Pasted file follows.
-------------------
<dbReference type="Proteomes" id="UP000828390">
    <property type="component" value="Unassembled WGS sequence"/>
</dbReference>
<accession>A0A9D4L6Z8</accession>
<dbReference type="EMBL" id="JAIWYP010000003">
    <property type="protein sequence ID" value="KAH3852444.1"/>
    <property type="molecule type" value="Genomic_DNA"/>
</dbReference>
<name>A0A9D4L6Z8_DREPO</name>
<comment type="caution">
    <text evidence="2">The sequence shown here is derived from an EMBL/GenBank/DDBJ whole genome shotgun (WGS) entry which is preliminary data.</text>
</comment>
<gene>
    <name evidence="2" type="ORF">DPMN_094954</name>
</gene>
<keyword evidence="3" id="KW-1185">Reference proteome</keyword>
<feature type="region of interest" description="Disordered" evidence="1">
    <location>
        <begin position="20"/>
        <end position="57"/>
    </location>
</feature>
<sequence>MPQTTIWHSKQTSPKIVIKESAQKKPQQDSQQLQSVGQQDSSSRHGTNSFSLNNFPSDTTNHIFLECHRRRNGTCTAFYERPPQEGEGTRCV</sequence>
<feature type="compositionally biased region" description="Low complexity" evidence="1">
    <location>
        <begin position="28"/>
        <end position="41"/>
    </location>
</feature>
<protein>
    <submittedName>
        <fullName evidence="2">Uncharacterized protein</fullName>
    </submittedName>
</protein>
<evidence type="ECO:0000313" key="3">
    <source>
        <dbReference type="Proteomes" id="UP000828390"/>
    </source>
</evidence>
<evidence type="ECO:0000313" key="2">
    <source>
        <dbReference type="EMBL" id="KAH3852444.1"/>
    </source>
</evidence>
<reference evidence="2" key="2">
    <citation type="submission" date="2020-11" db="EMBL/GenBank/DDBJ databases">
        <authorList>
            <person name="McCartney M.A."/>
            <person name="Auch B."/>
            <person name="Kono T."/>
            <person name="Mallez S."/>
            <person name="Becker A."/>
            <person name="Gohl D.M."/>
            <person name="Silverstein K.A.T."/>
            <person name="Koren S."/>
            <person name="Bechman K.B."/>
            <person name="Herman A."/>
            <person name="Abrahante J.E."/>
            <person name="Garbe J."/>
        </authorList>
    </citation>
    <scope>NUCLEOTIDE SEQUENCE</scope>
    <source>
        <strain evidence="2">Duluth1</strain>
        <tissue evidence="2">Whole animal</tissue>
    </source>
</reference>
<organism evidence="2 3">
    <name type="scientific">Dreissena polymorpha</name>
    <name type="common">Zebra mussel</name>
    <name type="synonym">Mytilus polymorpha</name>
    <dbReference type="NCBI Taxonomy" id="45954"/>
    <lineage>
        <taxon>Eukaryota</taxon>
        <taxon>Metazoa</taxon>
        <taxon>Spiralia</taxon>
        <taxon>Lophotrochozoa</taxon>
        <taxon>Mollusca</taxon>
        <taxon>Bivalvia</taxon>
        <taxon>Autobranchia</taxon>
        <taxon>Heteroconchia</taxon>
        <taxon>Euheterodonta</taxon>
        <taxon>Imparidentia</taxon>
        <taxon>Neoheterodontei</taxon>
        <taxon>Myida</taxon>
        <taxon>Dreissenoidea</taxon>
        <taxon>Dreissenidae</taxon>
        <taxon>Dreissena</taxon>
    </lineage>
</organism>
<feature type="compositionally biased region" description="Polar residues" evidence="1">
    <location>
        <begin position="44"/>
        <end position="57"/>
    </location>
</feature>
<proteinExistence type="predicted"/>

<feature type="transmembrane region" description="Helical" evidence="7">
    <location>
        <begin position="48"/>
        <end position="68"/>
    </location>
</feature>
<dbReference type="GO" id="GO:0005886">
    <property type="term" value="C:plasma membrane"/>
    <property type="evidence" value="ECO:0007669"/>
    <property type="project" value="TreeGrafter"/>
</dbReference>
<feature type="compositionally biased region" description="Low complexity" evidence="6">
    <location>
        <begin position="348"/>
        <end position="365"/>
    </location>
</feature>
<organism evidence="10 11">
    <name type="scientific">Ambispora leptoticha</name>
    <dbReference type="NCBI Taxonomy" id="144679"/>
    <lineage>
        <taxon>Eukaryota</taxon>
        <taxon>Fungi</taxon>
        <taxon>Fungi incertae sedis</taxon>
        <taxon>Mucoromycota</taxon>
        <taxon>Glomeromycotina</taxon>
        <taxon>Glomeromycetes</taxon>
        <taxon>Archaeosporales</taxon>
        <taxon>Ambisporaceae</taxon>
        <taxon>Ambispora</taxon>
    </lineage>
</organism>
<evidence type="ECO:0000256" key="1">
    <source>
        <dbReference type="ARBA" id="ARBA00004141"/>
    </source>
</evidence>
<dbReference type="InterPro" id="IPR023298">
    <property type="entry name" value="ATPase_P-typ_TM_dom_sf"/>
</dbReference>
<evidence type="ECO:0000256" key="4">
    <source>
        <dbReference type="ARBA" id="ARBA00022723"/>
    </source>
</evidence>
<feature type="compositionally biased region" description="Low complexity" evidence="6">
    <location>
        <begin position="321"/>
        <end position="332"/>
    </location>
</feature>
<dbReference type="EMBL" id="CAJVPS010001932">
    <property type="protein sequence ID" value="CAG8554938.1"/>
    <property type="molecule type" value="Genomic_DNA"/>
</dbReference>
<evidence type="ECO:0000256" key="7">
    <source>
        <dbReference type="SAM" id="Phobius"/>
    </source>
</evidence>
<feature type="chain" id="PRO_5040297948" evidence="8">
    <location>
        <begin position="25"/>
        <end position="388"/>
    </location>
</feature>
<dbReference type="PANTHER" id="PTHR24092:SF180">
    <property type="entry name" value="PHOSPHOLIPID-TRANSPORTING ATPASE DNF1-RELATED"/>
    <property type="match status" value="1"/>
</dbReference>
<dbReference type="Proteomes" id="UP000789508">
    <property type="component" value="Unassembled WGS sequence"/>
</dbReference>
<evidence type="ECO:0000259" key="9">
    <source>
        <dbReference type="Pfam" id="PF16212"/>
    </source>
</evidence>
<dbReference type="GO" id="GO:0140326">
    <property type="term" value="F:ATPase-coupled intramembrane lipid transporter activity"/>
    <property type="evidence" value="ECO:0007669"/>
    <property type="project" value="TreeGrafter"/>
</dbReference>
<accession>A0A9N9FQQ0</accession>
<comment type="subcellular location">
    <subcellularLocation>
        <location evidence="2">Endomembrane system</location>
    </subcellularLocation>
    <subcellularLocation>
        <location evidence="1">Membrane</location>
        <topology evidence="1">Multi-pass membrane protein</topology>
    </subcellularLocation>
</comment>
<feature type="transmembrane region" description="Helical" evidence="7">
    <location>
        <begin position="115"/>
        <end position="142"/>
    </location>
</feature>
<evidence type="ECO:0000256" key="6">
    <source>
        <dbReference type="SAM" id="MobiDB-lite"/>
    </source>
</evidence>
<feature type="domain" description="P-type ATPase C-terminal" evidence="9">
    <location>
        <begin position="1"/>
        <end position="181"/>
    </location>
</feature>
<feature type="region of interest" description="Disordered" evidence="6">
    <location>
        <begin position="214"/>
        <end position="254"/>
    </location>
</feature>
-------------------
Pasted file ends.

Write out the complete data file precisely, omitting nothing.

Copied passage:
<dbReference type="Proteomes" id="UP000828390">
    <property type="component" value="Unassembled WGS sequence"/>
</dbReference>
<accession>A0A9D4L6Z8</accession>
<dbReference type="EMBL" id="JAIWYP010000003">
    <property type="protein sequence ID" value="KAH3852444.1"/>
    <property type="molecule type" value="Genomic_DNA"/>
</dbReference>
<name>A0A9D4L6Z8_DREPO</name>
<comment type="caution">
    <text evidence="2">The sequence shown here is derived from an EMBL/GenBank/DDBJ whole genome shotgun (WGS) entry which is preliminary data.</text>
</comment>
<gene>
    <name evidence="2" type="ORF">DPMN_094954</name>
</gene>
<keyword evidence="3" id="KW-1185">Reference proteome</keyword>
<feature type="region of interest" description="Disordered" evidence="1">
    <location>
        <begin position="20"/>
        <end position="57"/>
    </location>
</feature>
<sequence>MPQTTIWHSKQTSPKIVIKESAQKKPQQDSQQLQSVGQQDSSSRHGTNSFSLNNFPSDTTNHIFLECHRRRNGTCTAFYERPPQEGEGTRCV</sequence>
<feature type="compositionally biased region" description="Low complexity" evidence="1">
    <location>
        <begin position="28"/>
        <end position="41"/>
    </location>
</feature>
<protein>
    <submittedName>
        <fullName evidence="2">Uncharacterized protein</fullName>
    </submittedName>
</protein>
<evidence type="ECO:0000313" key="3">
    <source>
        <dbReference type="Proteomes" id="UP000828390"/>
    </source>
</evidence>
<evidence type="ECO:0000313" key="2">
    <source>
        <dbReference type="EMBL" id="KAH3852444.1"/>
    </source>
</evidence>
<reference evidence="2" key="2">
    <citation type="submission" date="2020-11" db="EMBL/GenBank/DDBJ databases">
        <authorList>
            <person name="McCartney M.A."/>
            <person name="Auch B."/>
            <person name="Kono T."/>
            <person name="Mallez S."/>
            <person name="Becker A."/>
            <person name="Gohl D.M."/>
            <person name="Silverstein K.A.T."/>
            <person name="Koren S."/>
            <person name="Bechman K.B."/>
            <person name="Herman A."/>
            <person name="Abrahante J.E."/>
            <person name="Garbe J."/>
        </authorList>
    </citation>
    <scope>NUCLEOTIDE SEQUENCE</scope>
    <source>
        <strain evidence="2">Duluth1</strain>
        <tissue evidence="2">Whole animal</tissue>
    </source>
</reference>
<organism evidence="2 3">
    <name type="scientific">Dreissena polymorpha</name>
    <name type="common">Zebra mussel</name>
    <name type="synonym">Mytilus polymorpha</name>
    <dbReference type="NCBI Taxonomy" id="45954"/>
    <lineage>
        <taxon>Eukaryota</taxon>
        <taxon>Metazoa</taxon>
        <taxon>Spiralia</taxon>
        <taxon>Lophotrochozoa</taxon>
        <taxon>Mollusca</taxon>
        <taxon>Bivalvia</taxon>
        <taxon>Autobranchia</taxon>
        <taxon>Heteroconchia</taxon>
        <taxon>Euheterodonta</taxon>
        <taxon>Imparidentia</taxon>
        <taxon>Neoheterodontei</taxon>
        <taxon>Myida</taxon>
        <taxon>Dreissenoidea</taxon>
        <taxon>Dreissenidae</taxon>
        <taxon>Dreissena</taxon>
    </lineage>
</organism>
<feature type="compositionally biased region" description="Polar residues" evidence="1">
    <location>
        <begin position="44"/>
        <end position="57"/>
    </location>
</feature>
<proteinExistence type="predicted"/>

<feature type="transmembrane region" description="Helical" evidence="7">
    <location>
        <begin position="48"/>
        <end position="68"/>
    </location>
</feature>
<dbReference type="GO" id="GO:0005886">
    <property type="term" value="C:plasma membrane"/>
    <property type="evidence" value="ECO:0007669"/>
    <property type="project" value="TreeGrafter"/>
</dbReference>
<feature type="compositionally biased region" description="Low complexity" evidence="6">
    <location>
        <begin position="348"/>
        <end position="365"/>
    </location>
</feature>
<organism evidence="10 11">
    <name type="scientific">Ambispora leptoticha</name>
    <dbReference type="NCBI Taxonomy" id="144679"/>
    <lineage>
        <taxon>Eukaryota</taxon>
        <taxon>Fungi</taxon>
        <taxon>Fungi incertae sedis</taxon>
        <taxon>Mucoromycota</taxon>
        <taxon>Glomeromycotina</taxon>
        <taxon>Glomeromycetes</taxon>
        <taxon>Archaeosporales</taxon>
        <taxon>Ambisporaceae</taxon>
        <taxon>Ambispora</taxon>
    </lineage>
</organism>
<evidence type="ECO:0000256" key="1">
    <source>
        <dbReference type="ARBA" id="ARBA00004141"/>
    </source>
</evidence>
<dbReference type="InterPro" id="IPR023298">
    <property type="entry name" value="ATPase_P-typ_TM_dom_sf"/>
</dbReference>
<evidence type="ECO:0000256" key="4">
    <source>
        <dbReference type="ARBA" id="ARBA00022723"/>
    </source>
</evidence>
<feature type="compositionally biased region" description="Low complexity" evidence="6">
    <location>
        <begin position="321"/>
        <end position="332"/>
    </location>
</feature>
<dbReference type="EMBL" id="CAJVPS010001932">
    <property type="protein sequence ID" value="CAG8554938.1"/>
    <property type="molecule type" value="Genomic_DNA"/>
</dbReference>
<evidence type="ECO:0000256" key="7">
    <source>
        <dbReference type="SAM" id="Phobius"/>
    </source>
</evidence>
<feature type="chain" id="PRO_5040297948" evidence="8">
    <location>
        <begin position="25"/>
        <end position="388"/>
    </location>
</feature>
<dbReference type="PANTHER" id="PTHR24092:SF180">
    <property type="entry name" value="PHOSPHOLIPID-TRANSPORTING ATPASE DNF1-RELATED"/>
    <property type="match status" value="1"/>
</dbReference>
<dbReference type="Proteomes" id="UP000789508">
    <property type="component" value="Unassembled WGS sequence"/>
</dbReference>
<evidence type="ECO:0000259" key="9">
    <source>
        <dbReference type="Pfam" id="PF16212"/>
    </source>
</evidence>
<dbReference type="GO" id="GO:0140326">
    <property type="term" value="F:ATPase-coupled intramembrane lipid transporter activity"/>
    <property type="evidence" value="ECO:0007669"/>
    <property type="project" value="TreeGrafter"/>
</dbReference>
<accession>A0A9N9FQQ0</accession>
<comment type="subcellular location">
    <subcellularLocation>
        <location evidence="2">Endomembrane system</location>
    </subcellularLocation>
    <subcellularLocation>
        <location evidence="1">Membrane</location>
        <topology evidence="1">Multi-pass membrane protein</topology>
    </subcellularLocation>
</comment>
<feature type="transmembrane region" description="Helical" evidence="7">
    <location>
        <begin position="115"/>
        <end position="142"/>
    </location>
</feature>
<evidence type="ECO:0000256" key="6">
    <source>
        <dbReference type="SAM" id="MobiDB-lite"/>
    </source>
</evidence>
<feature type="domain" description="P-type ATPase C-terminal" evidence="9">
    <location>
        <begin position="1"/>
        <end position="181"/>
    </location>
</feature>
<feature type="region of interest" description="Disordered" evidence="6">
    <location>
        <begin position="214"/>
        <end position="254"/>
    </location>
</feature>